As for the two defendants, the complaint alleges that defendant Diamond Financial L.L.C. "is a foreign limited liability company," ¶ 3, and defendant Diamond Hold, J.V. is "a foreign joint venture," ¶ 4. Defendants's notice of removal does not question those characterizations; it simply recites that both defendants have their principal places of business in New Jersey.

  In the case at bar, the defendants' principal places of business are irrelevant to diversity analysis. Defendants may have in mind the provision in 28 U.S.C. § 1332(c)(1) that for diversity purposes "a corporation shall be deemed to be a citizen of any State by which it has been incorporated and of the State where it has its principal place of business" (emphasis added), but limited liability companies and joint ventures are not regarded as corporations within the meaning of the diversity statute.

  For diversity purposes, the citizenship of a limited liability company ("LLC") depends upon the citizenship of its members. See Handelsman v. Bedford Village Assoc. Ltd. P'Ship, 213 F.3d 48, 51 (2d Cir. 2000) ("[D]efendants Bedford Partnership and Bedford LLC are, for diversity purposes, citizens of Florida because both entities have Florida members."), citing with approval Cosgrove v. Bartolotta, 150 F.3d 729, 731 (7th Cir. 1998) (holding that because an LLC resembled a limited partnership and "members of associations are citizens for diversity purposes unless Congress provides otherwise," an LLC's citizenship "for purposes of diversity jurisdiction is the citizenship of its members.").

  The rule is the same for joint ventures. "For diversity purposes, the citizenship of a joint venture is the citizenship of each of its members." Schiavone Constr. Co. v. City of New York, 99 F.3d 546, 548 (2d Cir. 1996). See also 13B Wright, Miller & Cooper, Federal Practice and Procedure, at § 3360, pp. 683-89 (West 1984) (whenever "a joint venture . . . brings suit or is sued in a federal court, the actual citizenship of each of its members must be considered in determining whether diversity jurisdiction exists.").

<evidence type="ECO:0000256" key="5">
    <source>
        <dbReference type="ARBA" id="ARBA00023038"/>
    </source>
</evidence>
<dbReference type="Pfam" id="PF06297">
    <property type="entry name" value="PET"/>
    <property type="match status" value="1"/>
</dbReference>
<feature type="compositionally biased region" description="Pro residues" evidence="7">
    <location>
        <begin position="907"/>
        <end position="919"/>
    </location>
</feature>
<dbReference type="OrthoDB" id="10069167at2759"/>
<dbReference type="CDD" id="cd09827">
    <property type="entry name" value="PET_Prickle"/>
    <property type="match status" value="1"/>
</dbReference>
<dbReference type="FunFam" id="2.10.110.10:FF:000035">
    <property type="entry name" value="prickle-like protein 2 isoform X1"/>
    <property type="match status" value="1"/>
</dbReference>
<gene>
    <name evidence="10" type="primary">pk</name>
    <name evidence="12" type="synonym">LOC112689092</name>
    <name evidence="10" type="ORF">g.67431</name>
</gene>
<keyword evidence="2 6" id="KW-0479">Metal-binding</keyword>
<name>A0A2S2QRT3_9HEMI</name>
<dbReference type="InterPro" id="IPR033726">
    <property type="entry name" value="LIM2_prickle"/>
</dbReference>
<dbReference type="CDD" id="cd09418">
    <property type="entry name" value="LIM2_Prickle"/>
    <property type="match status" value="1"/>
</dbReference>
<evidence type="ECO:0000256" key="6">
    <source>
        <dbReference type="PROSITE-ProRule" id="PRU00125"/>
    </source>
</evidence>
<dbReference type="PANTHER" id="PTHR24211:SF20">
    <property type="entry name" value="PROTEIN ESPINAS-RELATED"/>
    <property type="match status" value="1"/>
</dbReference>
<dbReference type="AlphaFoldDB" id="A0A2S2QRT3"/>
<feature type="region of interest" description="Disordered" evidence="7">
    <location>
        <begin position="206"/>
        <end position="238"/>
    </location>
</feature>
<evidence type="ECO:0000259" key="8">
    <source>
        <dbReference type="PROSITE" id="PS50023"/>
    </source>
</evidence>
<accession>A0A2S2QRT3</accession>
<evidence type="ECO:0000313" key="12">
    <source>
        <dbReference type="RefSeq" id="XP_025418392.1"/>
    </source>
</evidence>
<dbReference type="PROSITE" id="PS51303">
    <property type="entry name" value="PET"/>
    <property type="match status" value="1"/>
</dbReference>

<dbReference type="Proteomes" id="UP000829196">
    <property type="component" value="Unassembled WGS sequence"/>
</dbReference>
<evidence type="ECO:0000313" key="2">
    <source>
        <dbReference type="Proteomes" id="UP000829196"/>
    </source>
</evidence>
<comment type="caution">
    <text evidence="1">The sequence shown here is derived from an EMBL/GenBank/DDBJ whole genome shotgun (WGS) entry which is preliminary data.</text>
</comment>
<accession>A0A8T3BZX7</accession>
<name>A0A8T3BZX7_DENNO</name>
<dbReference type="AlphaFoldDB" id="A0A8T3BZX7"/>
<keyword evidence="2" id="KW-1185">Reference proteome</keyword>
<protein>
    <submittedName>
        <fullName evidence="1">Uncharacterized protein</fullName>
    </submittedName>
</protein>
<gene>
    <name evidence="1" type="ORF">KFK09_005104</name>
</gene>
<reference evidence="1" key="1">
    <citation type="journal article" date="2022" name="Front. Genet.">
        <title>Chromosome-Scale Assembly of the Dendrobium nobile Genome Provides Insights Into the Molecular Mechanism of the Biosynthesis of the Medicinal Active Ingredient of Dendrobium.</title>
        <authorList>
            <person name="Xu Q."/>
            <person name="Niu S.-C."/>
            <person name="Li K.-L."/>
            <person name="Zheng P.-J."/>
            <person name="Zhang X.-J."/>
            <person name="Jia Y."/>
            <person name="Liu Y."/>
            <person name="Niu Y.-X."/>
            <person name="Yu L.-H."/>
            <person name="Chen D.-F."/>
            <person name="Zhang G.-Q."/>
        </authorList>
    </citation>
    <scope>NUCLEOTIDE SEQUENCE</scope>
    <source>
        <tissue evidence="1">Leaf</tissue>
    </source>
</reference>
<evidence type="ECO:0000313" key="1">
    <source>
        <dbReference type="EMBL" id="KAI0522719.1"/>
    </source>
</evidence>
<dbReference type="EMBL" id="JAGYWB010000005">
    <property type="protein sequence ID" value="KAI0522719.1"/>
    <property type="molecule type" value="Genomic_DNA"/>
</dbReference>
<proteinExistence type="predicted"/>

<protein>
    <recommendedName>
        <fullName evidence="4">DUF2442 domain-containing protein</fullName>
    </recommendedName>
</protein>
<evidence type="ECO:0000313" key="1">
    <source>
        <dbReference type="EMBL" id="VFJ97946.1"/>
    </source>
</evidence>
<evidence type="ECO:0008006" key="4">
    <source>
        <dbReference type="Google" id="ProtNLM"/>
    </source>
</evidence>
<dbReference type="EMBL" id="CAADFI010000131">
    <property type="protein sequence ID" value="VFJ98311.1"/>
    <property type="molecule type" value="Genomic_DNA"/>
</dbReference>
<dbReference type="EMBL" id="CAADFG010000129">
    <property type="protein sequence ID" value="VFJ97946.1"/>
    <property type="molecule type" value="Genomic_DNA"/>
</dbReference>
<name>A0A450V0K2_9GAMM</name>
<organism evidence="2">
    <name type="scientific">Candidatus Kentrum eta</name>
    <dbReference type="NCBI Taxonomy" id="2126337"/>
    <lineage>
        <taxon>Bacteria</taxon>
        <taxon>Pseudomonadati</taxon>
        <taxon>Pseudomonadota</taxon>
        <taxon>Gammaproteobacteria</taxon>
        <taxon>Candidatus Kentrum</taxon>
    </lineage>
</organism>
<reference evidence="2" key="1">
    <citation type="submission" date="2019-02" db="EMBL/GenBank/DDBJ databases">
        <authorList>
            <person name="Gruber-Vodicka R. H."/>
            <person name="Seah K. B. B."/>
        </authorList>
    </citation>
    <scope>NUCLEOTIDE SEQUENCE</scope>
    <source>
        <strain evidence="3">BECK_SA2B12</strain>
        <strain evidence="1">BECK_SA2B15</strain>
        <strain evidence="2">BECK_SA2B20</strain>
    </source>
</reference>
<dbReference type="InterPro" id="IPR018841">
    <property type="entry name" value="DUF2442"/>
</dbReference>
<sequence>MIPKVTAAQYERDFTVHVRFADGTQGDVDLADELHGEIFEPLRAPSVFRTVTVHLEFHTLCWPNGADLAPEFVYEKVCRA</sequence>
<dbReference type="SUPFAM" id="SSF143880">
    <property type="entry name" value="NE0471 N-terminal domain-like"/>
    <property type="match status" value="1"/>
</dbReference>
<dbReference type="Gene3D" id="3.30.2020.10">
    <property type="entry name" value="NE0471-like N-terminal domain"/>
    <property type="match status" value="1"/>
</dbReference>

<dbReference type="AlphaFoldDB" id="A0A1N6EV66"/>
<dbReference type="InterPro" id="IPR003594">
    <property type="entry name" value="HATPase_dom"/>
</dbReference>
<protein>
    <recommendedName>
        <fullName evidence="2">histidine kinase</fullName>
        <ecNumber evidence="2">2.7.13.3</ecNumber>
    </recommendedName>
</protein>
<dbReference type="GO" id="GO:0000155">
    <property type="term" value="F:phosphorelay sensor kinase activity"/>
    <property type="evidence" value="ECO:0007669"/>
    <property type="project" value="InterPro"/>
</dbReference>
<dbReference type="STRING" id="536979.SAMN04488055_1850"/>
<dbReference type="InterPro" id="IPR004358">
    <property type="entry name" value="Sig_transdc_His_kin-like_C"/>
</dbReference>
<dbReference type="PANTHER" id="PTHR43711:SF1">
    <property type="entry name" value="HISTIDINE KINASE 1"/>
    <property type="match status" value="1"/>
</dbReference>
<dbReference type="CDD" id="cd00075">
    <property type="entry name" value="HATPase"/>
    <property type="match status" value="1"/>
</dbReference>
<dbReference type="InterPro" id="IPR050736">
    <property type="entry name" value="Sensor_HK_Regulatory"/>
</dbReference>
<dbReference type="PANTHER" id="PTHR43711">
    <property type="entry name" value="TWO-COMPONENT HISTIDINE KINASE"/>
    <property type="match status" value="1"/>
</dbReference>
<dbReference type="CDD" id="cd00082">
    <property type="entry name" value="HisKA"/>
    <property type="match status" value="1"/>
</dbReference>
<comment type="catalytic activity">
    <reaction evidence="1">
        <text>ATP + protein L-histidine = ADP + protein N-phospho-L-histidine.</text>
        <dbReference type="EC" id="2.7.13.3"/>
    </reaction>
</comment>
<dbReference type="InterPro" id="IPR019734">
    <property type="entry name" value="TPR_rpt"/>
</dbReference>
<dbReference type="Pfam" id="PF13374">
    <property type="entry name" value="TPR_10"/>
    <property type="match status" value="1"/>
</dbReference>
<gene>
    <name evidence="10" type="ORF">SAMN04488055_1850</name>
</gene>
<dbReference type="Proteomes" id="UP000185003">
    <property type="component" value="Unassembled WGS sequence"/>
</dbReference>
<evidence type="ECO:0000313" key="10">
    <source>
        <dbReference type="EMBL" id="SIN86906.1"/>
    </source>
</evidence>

It follows that the defendants' averments in their notice of removal with respect to their own citizenship are equally insufficient to establish diversity jurisdiction in this Court.

  In these circumstances, the Court makes the following Order:

1. On or before January 7, 2005, plaintiffs are directed to file and serve affidavits sworn to by them personally, giving the details necessary under relevant case law to demonstrate their domicile at the time they commenced their action.
2. On or before January 7, 2005, defendants are directed to file and serve affidavits executed by officers or representatives with knowledge of the facts, identifying each member of the defendant LLC and of the defendant joint venture, and setting forth with respect to each such member facts sufficient to demonstrate citizenship.
  If these submissions do not resolve the issue of this Court's subject matter jurisdiction, the Court will conduct an evidentiary hearing limited to that issue. While I do not suggest that they would attempt to do so, plaintiffs cannot engineer a return to the court of their initial choice by failing to comply with ¶ 1 of this Order. Such non-compliance would result in a hearing before the Court at which their attendance would be compelled by subpoena. If defendants do not comply with ¶ 2 of this Order, the case will be remanded to the state court. The foregoing is SO ORDERED.